Many journalists here cautiously welcomed this announcement, but their experiences have taught them not to be too optimistic. Newspapers will still have to send their articles to the Information Ministry after publication, and so they can still face being shut down. The hope is that this will eventually end, and that this is just a transitional phase.
Still, I think this is a big step forward for our country. Before, we journalists had to think of the censors before we even started writing an article. I don’t think newspapers will suddenly overhaul their coverage, but it should certainly encourage them to push the limits.
Already, over the past year, the censors had become a bit more lenient, and so newspapers were able to start writing about opposition leader Daw Aung San Suu Kyi, as well as report on cases of corruption among public officials. The public clearly wants to read more about corruption, so I think that’s where newspapers will really try to push the old boundaries. It will also be interesting to see if they use this newfound freedom to write about former leader General Than Swe and his cronies, because in the past, this was an extremely sensitive topic to cover. Some of his generals are in the government today, so they might have to tread carefully. Our current leaders don’t want us to look back.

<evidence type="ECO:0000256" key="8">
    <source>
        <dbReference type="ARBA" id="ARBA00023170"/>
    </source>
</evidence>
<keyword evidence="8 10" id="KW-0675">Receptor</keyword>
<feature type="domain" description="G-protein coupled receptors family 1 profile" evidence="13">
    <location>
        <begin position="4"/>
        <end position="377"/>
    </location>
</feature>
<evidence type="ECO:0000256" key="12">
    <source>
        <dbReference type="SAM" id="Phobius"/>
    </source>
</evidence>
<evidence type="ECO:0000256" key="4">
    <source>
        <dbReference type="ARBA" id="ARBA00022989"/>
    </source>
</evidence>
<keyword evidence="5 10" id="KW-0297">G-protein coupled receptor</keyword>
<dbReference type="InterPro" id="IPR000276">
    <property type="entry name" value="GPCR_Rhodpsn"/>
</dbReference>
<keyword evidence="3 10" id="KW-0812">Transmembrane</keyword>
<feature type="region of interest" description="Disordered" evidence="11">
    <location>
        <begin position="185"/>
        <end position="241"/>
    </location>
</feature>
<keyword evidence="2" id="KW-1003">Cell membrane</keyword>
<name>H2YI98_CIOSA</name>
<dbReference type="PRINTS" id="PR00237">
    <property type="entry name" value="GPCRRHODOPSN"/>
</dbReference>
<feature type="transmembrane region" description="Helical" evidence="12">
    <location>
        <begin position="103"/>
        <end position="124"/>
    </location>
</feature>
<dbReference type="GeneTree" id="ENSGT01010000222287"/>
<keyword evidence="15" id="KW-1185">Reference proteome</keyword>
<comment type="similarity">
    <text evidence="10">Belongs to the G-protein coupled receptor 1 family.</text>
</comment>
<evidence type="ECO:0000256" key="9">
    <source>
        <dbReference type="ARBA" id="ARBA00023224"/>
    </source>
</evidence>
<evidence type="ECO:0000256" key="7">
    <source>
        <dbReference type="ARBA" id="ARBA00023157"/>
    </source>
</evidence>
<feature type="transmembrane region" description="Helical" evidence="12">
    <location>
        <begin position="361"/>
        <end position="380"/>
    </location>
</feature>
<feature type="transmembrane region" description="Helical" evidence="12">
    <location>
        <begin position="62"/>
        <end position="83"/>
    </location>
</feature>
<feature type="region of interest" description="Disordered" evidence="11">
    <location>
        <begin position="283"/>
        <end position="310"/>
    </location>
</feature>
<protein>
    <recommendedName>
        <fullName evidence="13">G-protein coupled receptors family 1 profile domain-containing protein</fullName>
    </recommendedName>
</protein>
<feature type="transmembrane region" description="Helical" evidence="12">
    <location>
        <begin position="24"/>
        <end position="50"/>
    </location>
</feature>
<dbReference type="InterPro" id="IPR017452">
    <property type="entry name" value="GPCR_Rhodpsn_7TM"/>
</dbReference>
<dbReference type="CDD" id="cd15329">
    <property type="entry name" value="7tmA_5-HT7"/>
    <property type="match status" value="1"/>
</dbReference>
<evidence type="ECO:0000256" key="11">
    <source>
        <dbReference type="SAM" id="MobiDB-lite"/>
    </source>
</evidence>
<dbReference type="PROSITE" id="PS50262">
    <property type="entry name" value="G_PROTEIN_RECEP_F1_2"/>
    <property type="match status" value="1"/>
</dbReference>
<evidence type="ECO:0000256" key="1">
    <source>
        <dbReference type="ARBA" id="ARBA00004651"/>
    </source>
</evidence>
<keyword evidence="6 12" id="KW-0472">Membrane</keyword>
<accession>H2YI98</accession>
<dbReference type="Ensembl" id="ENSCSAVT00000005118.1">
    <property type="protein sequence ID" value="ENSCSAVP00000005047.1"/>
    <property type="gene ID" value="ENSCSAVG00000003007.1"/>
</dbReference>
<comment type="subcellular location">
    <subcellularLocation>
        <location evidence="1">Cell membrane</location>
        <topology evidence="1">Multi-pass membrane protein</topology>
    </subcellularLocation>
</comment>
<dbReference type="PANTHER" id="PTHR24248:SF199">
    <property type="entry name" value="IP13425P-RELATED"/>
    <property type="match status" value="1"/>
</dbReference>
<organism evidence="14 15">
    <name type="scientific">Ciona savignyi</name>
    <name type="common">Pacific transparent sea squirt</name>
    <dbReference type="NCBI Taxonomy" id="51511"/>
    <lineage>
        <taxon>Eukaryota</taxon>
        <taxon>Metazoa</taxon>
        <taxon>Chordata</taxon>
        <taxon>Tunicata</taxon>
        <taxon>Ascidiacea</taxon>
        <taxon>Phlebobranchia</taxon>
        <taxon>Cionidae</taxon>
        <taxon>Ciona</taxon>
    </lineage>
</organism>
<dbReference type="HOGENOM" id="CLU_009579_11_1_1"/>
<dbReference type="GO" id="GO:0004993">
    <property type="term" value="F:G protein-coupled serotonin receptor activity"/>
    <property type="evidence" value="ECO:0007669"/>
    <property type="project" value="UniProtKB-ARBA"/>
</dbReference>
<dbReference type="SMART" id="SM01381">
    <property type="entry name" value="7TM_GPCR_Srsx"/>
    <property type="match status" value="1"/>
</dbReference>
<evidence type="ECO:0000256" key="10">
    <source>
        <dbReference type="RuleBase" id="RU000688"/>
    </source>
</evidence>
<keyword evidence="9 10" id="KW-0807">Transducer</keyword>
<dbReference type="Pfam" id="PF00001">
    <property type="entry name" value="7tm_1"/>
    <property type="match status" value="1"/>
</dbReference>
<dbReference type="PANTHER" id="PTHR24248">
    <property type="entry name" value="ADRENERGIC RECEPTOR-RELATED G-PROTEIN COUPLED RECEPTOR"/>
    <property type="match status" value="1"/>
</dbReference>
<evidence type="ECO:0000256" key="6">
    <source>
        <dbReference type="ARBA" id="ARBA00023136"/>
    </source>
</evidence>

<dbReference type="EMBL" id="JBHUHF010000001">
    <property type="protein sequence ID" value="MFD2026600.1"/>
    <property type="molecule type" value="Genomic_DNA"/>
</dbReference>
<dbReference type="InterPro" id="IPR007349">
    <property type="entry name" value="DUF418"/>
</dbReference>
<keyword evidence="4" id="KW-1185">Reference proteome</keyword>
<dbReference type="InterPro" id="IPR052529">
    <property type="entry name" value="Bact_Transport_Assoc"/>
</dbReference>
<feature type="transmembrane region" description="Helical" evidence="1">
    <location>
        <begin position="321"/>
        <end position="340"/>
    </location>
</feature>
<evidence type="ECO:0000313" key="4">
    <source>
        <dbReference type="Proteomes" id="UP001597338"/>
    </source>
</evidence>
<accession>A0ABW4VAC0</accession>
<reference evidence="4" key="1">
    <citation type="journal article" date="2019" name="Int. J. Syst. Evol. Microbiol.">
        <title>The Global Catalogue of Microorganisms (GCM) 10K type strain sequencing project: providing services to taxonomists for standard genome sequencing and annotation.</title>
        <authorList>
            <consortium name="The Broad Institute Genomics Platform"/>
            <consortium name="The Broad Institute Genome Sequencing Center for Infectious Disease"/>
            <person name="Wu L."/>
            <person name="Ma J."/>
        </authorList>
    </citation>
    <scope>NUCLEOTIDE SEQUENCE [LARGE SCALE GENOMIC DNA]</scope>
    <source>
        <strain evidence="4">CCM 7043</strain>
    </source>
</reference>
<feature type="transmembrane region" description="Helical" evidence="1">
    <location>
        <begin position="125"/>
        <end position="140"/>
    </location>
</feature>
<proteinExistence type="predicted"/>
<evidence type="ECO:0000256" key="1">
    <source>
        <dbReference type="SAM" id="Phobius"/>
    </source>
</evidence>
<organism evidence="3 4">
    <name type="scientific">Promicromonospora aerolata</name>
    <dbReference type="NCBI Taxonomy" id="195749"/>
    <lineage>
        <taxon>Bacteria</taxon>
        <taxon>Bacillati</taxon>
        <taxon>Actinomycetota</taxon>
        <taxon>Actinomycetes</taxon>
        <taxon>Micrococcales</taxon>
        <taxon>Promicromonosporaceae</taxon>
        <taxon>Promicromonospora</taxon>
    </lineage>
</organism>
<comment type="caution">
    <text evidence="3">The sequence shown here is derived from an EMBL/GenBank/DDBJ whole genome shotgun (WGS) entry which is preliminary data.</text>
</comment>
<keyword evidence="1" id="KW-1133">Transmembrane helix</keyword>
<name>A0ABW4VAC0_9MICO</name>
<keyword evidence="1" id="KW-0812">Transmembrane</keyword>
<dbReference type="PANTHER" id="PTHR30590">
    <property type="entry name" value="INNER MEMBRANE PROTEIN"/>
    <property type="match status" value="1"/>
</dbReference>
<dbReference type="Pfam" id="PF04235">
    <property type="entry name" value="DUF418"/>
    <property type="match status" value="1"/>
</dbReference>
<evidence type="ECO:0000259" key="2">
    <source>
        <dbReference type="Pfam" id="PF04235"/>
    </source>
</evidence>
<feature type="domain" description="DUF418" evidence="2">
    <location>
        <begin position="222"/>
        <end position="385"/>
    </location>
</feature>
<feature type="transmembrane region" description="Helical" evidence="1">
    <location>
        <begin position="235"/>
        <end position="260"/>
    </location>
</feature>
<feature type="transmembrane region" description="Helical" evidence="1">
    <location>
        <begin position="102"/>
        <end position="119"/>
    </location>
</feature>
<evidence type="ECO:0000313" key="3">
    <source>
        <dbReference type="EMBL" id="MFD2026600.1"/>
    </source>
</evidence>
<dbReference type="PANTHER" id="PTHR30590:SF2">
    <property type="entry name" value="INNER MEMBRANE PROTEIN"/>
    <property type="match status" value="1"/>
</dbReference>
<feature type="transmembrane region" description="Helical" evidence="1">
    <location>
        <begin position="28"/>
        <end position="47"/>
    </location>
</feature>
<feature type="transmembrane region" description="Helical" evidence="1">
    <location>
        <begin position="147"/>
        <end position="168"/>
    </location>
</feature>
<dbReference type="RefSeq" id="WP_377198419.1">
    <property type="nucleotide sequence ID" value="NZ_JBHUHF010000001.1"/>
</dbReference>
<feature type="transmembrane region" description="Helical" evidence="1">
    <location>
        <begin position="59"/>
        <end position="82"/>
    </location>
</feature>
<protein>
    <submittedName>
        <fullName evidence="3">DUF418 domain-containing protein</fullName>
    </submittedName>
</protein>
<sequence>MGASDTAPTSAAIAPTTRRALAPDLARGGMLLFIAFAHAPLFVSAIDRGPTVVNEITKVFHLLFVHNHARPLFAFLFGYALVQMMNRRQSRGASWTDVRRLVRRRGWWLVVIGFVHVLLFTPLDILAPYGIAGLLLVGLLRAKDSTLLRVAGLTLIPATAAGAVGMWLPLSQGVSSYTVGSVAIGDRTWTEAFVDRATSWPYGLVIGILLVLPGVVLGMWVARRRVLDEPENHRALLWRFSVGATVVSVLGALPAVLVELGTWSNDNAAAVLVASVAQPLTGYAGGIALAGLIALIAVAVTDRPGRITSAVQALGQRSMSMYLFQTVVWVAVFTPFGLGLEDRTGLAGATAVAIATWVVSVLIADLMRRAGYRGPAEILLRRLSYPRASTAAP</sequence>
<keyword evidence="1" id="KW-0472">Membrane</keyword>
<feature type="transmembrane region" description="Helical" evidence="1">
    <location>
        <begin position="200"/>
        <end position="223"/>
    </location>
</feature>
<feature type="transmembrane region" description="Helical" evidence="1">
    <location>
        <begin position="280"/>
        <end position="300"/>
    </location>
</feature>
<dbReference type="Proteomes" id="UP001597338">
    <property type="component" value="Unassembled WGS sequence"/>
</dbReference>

“Censorship is also inside our own heads”
I imagine it will also remain difficult to cover ethnic conflicts, as authorities can charge journalists who cover armed conflicts under an act that prohibits “dealing with illegal organisations.” When I travelled to Kachin state
last May to cover the conflict there, I was very nervous that I would be arrested. Luckily, I was not, but with this law, the authorities easily could have charged me if they had wanted to.
Self-censorship is another serious threat to press freedom in this country. Journalists have been under this system for five decades. Censorship is inside our own heads. We’re going to need some time to realise that we’re in a whole new field. However, the younger ones haven’t had such bad experiences as their elders, and so they seem more than ready to cope with the challenges of this new era.
A more pressing concern, however, is the new media law
, which is still in the draft stages. It is expected to soon be handed over to parliament for a vote. The problem is, we in the media have no idea what’s in it. Of course, the Information Ministry says it’s great, but we would really like to see the draft. Until then, we’ll remain quite nervous.